Industry Overview paper (Automotive)

Essay by SintheeaUniversity, Bachelor'sA+, June 2006

download word file, 7 pages 5.0

The automotive industry has a long history, with a strong part in the economics of the country. We will discuss a brief history of the automotive industry and give a brief overview. We will also give a Strengths, Weaknesses, Opportunities, Threats, and Trends (SWOTT) analysis of the industry. We will also address the impact of the real Gross Domestic Product (GDP), the unemployment rate, and the inflation rate as measured by the Consumer Price Index (CPI). We will also include and discuss three economic indicators, auto sales, personal income, and Federal Reserve actions.

History of the Automotive Industry

The automotive industry is the area of commerce that plans, designs, manufacturer's, and markets automobile models. The automobile industry is concerned with profits and competition; with consumer demands for styling, safety, and efficiency; and with labor relations and manufacturing efficiency. The first successful self-propelled road vehicle was a steam automobile invented in 1770 by the French engineer Nicolas Joseph Cugnot (1725-1804).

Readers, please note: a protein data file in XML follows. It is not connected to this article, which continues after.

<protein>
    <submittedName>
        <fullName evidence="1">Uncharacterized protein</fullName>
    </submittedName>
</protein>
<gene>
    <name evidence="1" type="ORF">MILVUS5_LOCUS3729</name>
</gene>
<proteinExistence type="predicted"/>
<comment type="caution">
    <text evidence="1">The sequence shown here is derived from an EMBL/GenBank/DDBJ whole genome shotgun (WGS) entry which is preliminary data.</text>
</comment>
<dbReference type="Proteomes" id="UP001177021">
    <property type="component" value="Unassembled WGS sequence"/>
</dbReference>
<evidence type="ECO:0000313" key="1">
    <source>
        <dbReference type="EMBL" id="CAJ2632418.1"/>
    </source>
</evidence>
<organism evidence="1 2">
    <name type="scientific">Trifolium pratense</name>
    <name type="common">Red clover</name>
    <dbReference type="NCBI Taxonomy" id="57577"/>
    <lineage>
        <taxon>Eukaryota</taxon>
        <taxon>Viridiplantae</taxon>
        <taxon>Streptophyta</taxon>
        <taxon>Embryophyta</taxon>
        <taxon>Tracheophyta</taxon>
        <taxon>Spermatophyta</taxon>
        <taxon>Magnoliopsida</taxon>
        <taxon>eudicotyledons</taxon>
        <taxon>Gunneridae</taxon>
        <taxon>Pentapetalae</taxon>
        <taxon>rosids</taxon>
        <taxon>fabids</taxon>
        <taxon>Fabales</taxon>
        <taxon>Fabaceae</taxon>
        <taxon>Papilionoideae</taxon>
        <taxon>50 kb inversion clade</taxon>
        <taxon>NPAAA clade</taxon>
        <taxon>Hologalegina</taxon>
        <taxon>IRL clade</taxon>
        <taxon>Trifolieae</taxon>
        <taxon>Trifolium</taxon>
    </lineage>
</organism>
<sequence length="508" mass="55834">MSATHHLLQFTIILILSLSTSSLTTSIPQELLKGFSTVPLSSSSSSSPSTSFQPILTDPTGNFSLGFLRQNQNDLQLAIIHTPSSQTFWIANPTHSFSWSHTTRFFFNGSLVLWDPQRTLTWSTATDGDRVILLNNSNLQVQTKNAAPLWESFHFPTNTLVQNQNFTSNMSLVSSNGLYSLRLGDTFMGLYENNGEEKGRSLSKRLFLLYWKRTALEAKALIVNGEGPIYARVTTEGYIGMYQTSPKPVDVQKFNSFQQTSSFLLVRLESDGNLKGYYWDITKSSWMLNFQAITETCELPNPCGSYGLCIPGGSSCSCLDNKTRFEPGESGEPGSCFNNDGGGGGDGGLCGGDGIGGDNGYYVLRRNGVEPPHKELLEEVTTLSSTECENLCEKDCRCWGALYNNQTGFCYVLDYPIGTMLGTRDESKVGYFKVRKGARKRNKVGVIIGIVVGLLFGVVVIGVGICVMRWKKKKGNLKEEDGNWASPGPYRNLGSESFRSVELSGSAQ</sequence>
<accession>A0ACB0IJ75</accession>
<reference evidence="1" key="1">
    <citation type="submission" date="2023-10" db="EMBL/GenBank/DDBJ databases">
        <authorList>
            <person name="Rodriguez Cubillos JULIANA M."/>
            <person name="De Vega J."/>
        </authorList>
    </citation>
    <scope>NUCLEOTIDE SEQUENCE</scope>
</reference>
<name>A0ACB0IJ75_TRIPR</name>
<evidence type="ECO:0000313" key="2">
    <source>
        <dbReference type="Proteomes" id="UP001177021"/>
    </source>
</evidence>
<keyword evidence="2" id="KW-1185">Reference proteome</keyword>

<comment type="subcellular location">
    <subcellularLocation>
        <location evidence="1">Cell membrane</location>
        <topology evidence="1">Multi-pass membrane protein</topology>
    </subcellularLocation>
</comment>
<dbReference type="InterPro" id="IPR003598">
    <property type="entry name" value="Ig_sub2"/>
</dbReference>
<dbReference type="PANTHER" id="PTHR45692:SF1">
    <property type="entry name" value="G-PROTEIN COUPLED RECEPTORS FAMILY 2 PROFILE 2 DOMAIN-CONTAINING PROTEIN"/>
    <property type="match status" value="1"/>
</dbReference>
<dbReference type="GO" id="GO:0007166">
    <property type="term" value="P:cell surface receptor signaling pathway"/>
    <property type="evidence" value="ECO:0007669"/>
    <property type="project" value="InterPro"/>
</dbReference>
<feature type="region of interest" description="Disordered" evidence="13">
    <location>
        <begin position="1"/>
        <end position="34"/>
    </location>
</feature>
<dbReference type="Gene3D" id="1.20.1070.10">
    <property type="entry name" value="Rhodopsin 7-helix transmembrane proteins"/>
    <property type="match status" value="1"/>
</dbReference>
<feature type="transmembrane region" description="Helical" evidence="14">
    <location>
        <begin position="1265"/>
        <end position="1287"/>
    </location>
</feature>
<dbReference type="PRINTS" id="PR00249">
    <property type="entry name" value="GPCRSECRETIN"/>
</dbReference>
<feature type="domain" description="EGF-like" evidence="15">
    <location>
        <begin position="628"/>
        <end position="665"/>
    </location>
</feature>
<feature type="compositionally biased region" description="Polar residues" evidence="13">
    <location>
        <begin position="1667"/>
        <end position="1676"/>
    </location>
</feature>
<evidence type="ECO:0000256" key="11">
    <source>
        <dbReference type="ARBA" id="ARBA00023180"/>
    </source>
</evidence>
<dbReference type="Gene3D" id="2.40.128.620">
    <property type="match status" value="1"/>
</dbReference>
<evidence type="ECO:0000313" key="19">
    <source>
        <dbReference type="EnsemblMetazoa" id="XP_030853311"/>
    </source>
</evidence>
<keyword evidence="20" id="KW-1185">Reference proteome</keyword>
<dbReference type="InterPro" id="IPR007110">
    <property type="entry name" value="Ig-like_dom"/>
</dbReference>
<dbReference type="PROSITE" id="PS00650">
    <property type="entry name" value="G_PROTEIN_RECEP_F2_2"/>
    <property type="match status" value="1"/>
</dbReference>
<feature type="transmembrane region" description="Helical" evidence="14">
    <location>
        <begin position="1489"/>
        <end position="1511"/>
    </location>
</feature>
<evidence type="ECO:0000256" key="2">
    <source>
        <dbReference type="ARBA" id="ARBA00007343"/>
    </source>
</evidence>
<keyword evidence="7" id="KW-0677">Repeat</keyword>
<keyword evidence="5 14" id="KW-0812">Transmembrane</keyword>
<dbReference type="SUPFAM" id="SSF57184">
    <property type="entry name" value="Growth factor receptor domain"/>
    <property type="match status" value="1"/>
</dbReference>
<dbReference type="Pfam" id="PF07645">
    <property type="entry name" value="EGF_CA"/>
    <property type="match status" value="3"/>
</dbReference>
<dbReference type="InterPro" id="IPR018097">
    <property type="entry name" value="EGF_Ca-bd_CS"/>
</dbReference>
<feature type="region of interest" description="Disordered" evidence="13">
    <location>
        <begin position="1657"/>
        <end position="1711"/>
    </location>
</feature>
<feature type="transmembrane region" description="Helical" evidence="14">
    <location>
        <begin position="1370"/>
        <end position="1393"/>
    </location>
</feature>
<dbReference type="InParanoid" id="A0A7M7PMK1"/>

The purpose of the self-propelled vehicle was to transport artillery, and the vehicle ran on three wheels. In Great Britain the inventors William Murdock (1754-1839) and James Watt constructed another form of automobile in 1781, and in 1784 Murdock and Watt produced a model of a wagon that used the power of a high-pressure, non-condensing steam engine. The British inventor Richard Trevithick built the first automobile built to carry passengers in 1801. In the U.S., the inventor Oliver Evans (1755-1819) obtained the first patent on a steam carriage in 1789. In 1803, he built a self-propelled steam dredge, regarded as the first self-propelled vehicle to operate over American roads. By, 1830 steam coaches were in regular daily use to transport passengers over English roads. Starting in 1831 restrictive legislation in England forced the steam coaches off the roads, and by...